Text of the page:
Radiologia Brasileira - Publicação Científica Oficial do Colégio Brasileiro de Radiologia

AMB - Associação Médica Brasileira CNA - Comissão Nacional de Acreditação
Idioma/Language: Português Inglês

Vol. 51 nº 6 - Nov. / Dec.  of 2018

EDITORIALS
Print 

Page(s) 9 to 10

Evaluation of musculoskeletal tumors in the new era of artificial intelligence

Autho(rs): Flávia Martins Costa

PDF English      PDF Português

Texto em Português English Text

Since the beginning of the 20th century, great progress has been made in the diagnosis and treatment of musculoskeletal tumors, contributing to a significant improvement in survival. That progress has resulted in the development of an integrated, multidisciplinary approach to patients and the advancement of many medical specialties, radiology in particular. Imaging examinations have revolutionized the diagnosis and follow-up of cancer, facilitating its detection, staging, monitoring, and treatment(1).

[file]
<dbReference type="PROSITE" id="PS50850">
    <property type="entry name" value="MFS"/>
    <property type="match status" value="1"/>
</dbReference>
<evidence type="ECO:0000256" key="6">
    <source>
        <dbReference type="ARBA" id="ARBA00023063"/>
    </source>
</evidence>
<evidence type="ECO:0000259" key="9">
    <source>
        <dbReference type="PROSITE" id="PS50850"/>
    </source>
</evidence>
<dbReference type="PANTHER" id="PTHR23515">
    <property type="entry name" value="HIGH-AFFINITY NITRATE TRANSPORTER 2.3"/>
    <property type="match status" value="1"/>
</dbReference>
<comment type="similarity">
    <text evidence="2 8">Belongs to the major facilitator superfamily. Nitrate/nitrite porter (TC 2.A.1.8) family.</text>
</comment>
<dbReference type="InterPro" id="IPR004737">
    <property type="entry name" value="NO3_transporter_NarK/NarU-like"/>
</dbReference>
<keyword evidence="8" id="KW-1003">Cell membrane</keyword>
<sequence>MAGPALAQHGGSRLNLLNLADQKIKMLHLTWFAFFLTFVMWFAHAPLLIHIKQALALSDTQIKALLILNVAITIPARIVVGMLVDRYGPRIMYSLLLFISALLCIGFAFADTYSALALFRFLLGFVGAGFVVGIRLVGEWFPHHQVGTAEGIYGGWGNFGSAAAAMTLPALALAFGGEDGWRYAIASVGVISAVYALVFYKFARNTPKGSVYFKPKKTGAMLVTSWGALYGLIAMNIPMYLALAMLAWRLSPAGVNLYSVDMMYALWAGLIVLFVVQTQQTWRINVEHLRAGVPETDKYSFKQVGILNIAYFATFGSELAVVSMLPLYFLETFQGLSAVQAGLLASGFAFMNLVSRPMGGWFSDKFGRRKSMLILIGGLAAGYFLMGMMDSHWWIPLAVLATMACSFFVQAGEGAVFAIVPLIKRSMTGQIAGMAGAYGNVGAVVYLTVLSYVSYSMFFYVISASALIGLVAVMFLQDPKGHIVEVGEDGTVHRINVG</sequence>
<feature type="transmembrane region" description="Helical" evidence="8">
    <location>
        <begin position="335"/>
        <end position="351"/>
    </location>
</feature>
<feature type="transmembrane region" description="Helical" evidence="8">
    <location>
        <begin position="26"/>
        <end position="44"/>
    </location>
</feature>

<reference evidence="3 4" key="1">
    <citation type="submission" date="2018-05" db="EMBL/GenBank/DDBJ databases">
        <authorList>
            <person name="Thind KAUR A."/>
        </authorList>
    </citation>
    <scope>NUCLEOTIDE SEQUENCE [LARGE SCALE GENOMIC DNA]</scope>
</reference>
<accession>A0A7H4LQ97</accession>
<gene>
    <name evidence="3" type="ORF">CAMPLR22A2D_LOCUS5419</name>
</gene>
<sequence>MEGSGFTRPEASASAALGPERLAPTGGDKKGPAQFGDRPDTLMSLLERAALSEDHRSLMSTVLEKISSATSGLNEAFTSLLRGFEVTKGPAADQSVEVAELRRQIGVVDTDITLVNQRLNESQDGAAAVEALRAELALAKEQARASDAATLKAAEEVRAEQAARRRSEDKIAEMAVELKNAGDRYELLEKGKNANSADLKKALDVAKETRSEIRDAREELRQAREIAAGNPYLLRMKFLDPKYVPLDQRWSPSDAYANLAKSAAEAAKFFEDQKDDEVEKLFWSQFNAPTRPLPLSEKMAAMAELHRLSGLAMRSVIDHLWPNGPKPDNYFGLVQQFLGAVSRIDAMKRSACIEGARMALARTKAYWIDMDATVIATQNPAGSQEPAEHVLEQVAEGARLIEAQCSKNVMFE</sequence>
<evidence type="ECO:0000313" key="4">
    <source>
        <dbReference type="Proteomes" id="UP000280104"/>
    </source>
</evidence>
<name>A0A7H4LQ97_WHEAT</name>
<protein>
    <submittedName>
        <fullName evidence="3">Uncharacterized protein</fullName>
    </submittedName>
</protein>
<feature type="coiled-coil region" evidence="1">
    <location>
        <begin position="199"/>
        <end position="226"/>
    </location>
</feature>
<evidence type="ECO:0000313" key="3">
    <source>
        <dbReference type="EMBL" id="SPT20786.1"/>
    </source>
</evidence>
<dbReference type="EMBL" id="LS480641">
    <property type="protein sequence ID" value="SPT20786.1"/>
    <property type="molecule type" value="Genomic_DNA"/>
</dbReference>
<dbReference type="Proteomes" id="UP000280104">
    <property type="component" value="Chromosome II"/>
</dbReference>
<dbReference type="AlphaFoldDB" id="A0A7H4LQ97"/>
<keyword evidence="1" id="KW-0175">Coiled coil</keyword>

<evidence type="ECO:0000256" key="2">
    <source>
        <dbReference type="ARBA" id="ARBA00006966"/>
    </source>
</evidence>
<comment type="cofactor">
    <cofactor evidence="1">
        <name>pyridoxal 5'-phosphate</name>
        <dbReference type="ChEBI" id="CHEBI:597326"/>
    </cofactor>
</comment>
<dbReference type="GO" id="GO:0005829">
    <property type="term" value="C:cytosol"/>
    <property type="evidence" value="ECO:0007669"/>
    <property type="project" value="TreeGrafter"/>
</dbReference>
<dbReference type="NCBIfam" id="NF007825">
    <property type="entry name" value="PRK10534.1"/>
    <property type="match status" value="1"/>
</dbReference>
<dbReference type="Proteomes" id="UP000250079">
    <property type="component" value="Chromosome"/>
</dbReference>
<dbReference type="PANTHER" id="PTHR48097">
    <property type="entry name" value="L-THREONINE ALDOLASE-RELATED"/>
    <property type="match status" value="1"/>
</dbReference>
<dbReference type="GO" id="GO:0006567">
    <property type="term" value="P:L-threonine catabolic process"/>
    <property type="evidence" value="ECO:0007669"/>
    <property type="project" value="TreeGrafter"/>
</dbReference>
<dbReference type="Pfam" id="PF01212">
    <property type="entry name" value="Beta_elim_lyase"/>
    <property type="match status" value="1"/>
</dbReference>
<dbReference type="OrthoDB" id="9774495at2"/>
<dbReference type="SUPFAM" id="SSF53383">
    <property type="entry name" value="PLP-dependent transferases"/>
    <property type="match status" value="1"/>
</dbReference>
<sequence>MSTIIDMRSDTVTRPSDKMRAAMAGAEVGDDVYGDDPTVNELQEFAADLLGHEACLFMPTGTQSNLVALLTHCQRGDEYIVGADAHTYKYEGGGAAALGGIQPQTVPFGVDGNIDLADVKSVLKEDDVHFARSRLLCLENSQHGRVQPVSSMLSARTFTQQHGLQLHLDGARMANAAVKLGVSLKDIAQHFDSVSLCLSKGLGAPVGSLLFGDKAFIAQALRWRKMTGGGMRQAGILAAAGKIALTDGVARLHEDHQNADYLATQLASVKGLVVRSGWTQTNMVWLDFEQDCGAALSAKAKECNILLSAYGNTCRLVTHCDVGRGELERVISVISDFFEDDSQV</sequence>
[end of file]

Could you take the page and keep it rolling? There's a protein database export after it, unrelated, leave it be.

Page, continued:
The ability of a radiologist to make an immediate distinction between benign and malignant bone tumors, through imaging, can guarantee an appropriate approach by qualified specialists at referral centers, ensuring excellence in the treatment of the affected patients(2,3). However, inappropriate and unplanned excisions of malignant bone tumors are due to insufficient imaging or incorrect diagnostic interpretations. Therefore, in the initial evaluation of such tumors, the radiologist should communicate any suspicion of malignant potential or local aggressiveness, in order to inform the therapeutic decision-making process(3).